Irish women's soccer team will inspire a generation of young Cork players

Leesiders Denise O'Sullivan and Megan Connolly are vital cogs in the team on the brink of reaching a first World Cup
Irish women's soccer team will inspire a generation of young Cork players

Cork's Denise O'Sullivan of Republic of Ireland with former Lord Mayor of Cork Tony Fitzgerald after the win last week. Picture: Stephen McCarthy/Sportsfile

LAST Thursday evening the entire country got a huge lift as the Irish international women’s team secured a play-off spot for the FIFA 2023 World Cup on a 1-0 scoreline thanks to Lily Agg’s second half header at Tallaght Stadium in Dublin.

With more girls getting involved in football than ever before, the Football Association of Ireland is working to build on what has already been an encouraging year for women’s and girls’ football.

The visibility of the female game has reached new heights thanks to the sponsorship of Sky Ireland, whose support of the Republic of Ireland Women’s National Team can be seen on a national level, from billboard posters, TV adverts, social media campaigns, bus shelters and giant digital banners at Dublin Airport.

Cadbury Ireland have given tremendous support to the growth of the grassroots game and they recently launched their ‘The Game is On’ campaign that aims to drive more interest in grassroots clubs — whether that is through having more members, more supporters watching matches or recruiting volunteers.

The excitement around last Thursday’s 2023 FIFA Women’s World Cup win over Finland follows on from the positive number of girls taking part in football all around the country.

It has been a record year, to date, with girls’ participation on key introductory programmes.

Over 7,000 girls took part in the Intersport Elverys FAI Summer Soccer Schools; 3,500 girls were involved in the Aviva Soccer Sisters Easter Camps; UEFA Disney Playmakers catered for over 1,650 girls while a whopping 25,000 took part in the Spar FAI Primary 5s.

The National League has been another huge incentive for girls to take up the game. It’s a great level for young girls to play where they get to play with and against quality players on a regular basis.

This along with the success of the Euros has been key to the increased participation of girls playing football and long may it continue.

Republic of Ireland WNT manager Vera Pauw said was full of praise for the work being done at grassroots level.

“The lifeblood of the game is at grassroots level with clubs and leagues — that is where the enjoyment of playing football is first experienced and where the development of players starts.

It is fantastic to see the progress being made with women’s and girls’ football in Ireland but we need to keep it going.

“I recently visited Swords Celtic and I was so impressed by what they have done in such a short space of time.

“The committee, coaches, volunteers, and, especially Sandra Harvey, deserve so much credit for the giant leaps from having four girls in 2018 to 140 this year, including over 100 girls participating in the FAI Summer Soccer Schools camps.

It is the type of progression that is happening all around the country. It is really important to work closely with the grassroots clubs and leagues to continue this development.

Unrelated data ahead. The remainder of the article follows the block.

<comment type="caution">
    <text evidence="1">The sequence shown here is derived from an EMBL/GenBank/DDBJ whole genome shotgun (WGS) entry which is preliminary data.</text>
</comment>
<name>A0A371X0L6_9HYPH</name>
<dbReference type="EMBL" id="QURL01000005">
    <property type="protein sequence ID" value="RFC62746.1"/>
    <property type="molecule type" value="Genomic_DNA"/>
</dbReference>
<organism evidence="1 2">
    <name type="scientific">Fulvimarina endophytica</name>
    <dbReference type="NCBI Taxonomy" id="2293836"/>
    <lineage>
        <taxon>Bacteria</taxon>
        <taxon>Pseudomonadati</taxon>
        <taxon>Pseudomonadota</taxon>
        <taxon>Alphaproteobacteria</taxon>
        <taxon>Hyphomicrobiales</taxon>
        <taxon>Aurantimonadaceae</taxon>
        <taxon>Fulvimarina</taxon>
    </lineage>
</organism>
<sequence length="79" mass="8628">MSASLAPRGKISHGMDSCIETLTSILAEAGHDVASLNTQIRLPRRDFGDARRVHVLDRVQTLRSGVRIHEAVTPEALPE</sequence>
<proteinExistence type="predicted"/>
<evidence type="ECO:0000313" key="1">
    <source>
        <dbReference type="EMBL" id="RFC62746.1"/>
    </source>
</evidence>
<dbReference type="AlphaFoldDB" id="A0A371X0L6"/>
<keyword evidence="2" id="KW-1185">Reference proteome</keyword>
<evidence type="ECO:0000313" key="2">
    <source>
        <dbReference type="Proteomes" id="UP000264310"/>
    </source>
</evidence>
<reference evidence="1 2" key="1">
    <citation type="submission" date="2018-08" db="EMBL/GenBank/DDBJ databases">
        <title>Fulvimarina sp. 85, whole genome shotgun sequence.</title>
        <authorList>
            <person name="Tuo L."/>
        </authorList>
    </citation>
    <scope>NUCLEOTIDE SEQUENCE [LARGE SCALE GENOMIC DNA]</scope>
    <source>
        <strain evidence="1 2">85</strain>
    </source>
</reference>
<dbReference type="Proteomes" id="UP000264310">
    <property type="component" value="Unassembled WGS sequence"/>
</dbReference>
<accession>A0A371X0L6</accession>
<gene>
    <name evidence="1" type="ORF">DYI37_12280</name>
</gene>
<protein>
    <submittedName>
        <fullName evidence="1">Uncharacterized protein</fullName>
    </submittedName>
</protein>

"And I want to say a big thank you to all of the FAI staff who have done unbelieveable work in this area.

“Without the development of the grassroots game, we would not have a strong international team.”

Ireland’s Amber Barrett and Megan Connolly celebrate after the game last Thursday at Tallaght Stadium. Picture: INPHO/Ryan Byrne
Ireland’s Amber Barrett and Megan Connolly celebrate after the game last Thursday at Tallaght Stadium. Picture: INPHO/Ryan Byrne

Ger McDermott, FAI grassroots director, said: “A lot of fantastic work has been done in the development of women’s and girls’ football and there is no sign of it slowing down.

“In fact, more resources will be made available as we continue to plan ahead for an area of the game that is a key pillar in the 2022-2025 FAI Strategy.

“A great example of the impact that we are seeing would be Baldoyle United, who have made significant strides in the growth of girls’ football.

“Through programmes like UEFA Disney Playmakers and with the help of FAI development officer Sharon Boyle, the club has been able to cater for more girls in their local community and put structures in place for them to develop further.

“We are seeing more girls than ever before getting involved in football and through the excellent work of our dedicated staff and volunteers, we are putting in place a pathway to ensure that every girl, no matter their skill level, can continue to enjoy playing football.

“The support of FAI sponsors, such as AVIVA, SPAR, Cadbury and Sky Ireland, has enabled us to grow our programmes and we are linking up with local authorities, clubs and leagues to provide the best possible environment for girls at all ages.”

The FAI Club Mark Programme has played a part in this development by assisting clubs — with 22 clubs having started a female section since registering, while another 18 have grown their number of female teams and volunteers.

There are also more women getting involved in coach education with 230 female participants currently on courses, from PDP1 up to UEFA C Licence level.

This is a key area in moving the female game forward with more female coaches now at grassroots clubs than ever before.

Planning for 2023 is already underway and the input from the Women’s Strategic Committee will be an important part of that as the FAI works hard to ensure that the female game continues to grow and develop.

This is so refreshing to see.

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